(204p) Estimation of Kinematic Viscosity for CO2 expanded Liquids By Asog-Visco Method

Tochigi, K., Nihon University
Funazukuri, T., Chuo University
Matsuda, H., Nihon University
Kurihara, K., Nihon University
Rattan, V. K., Panjab University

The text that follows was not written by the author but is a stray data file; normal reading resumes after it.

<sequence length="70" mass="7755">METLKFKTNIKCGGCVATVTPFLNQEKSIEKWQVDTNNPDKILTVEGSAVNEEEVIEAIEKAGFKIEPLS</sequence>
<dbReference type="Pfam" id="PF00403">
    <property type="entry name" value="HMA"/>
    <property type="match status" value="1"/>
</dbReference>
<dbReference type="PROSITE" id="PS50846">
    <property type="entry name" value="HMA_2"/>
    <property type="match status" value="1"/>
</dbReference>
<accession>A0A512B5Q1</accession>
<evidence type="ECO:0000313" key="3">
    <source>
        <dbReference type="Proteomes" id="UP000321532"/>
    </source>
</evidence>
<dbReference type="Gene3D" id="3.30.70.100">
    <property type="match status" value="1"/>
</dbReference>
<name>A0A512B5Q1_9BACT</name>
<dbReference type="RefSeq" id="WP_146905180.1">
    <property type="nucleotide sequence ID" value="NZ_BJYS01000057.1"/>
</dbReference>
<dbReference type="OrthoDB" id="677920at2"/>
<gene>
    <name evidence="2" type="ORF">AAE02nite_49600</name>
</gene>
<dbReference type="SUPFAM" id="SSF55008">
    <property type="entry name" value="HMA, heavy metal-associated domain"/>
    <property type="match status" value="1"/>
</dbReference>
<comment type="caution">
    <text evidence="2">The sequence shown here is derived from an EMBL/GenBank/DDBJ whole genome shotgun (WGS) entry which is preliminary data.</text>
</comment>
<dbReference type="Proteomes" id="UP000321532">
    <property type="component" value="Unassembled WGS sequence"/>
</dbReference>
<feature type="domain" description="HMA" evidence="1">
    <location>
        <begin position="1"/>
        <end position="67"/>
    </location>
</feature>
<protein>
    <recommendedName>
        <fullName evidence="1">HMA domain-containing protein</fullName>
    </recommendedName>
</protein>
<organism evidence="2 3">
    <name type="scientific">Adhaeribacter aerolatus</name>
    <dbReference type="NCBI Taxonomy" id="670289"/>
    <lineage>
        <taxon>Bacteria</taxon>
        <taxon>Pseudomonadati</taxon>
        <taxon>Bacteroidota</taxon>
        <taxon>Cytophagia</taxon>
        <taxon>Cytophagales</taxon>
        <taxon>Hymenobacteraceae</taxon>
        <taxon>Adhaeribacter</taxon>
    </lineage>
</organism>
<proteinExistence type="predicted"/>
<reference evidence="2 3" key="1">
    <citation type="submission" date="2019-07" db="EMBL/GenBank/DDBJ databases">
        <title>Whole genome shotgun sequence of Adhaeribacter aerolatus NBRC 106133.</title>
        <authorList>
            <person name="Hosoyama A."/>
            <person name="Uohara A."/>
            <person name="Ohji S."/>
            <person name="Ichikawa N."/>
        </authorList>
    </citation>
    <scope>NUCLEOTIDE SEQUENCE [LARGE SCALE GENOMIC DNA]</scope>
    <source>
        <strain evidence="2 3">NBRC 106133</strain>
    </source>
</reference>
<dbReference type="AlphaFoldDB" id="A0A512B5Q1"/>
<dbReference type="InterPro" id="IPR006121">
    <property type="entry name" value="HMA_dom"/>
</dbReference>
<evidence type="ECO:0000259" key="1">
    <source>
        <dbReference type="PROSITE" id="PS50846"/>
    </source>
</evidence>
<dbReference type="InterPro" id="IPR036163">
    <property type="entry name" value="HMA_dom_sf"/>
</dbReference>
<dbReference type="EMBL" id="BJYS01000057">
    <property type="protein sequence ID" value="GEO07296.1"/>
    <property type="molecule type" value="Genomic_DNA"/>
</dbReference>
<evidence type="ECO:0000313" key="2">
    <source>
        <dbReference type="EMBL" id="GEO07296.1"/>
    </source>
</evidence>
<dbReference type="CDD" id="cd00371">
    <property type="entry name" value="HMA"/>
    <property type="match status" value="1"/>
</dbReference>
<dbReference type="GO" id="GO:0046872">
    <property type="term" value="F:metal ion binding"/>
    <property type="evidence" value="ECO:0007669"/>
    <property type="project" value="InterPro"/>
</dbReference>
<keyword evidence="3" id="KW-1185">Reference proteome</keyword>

A mixture of CO2 and a co-solvent is widely employed as a solvent or mobile phase for supercritical fluid extraction, chemical reaction, supercritical fluid chromatography etc. In particular, CO2 expanded liquid (CXL), a liquid phase in a mixture of pressurized CO2 gas and a liquid organic solvent at gas–liquid phase equilibrium, CXL is expected to provide advantages in these processes because the pressure is lower than the critical pressure and their unique properties can be modified significantly with the small changes in temperature and/or pressure. Kinematic viscosity is one of important transport properties, and is required for designing chemical process as well as estimating dimensionless numbers such as Reynolds number, Schmidt number, Prandtl number [1,2]. A more accurate estimation method for kinematic viscosity is increasingly demanded. The authors have proposed the estimation method, that is, the ASOG-VISCO method by which the excess Gibbs free energy at transition state in the Eyring kinetic equation is obtained by the group contribution method. In fact, the parameters for functional groups such as CH2, ArCH, CyCH, OH, H2O, CO, COO, CCl3, and CCl4 were determined using the literature data on kinematic viscosities experimentally measured, and those for binary and ternary mixtures consisting of hydrocarbons, alcohols, water, ketones, esters, trichlorides and carbon tetrachloride were estimated with accuracies of 4.2 and 5.0 % for binary and ternary mixtures, respectively [3,4]. In this presentation to estimate kinematic viscosities for binary mixtures using the ASOG-VISCO model, the group parameters were determined from kinematic viscosities of binary mixtures for CO2 and compounds having functional groups such as CH2, OH and CO under gas-liquid equilibria conditions. The model was applied to estimate the kinematic viscosities for binary mixtures of saturated carbon dioxide and organic compounds such as paraffins, alcohols, and ketones. The predicted results have been compared with those using the McAllister model [5].


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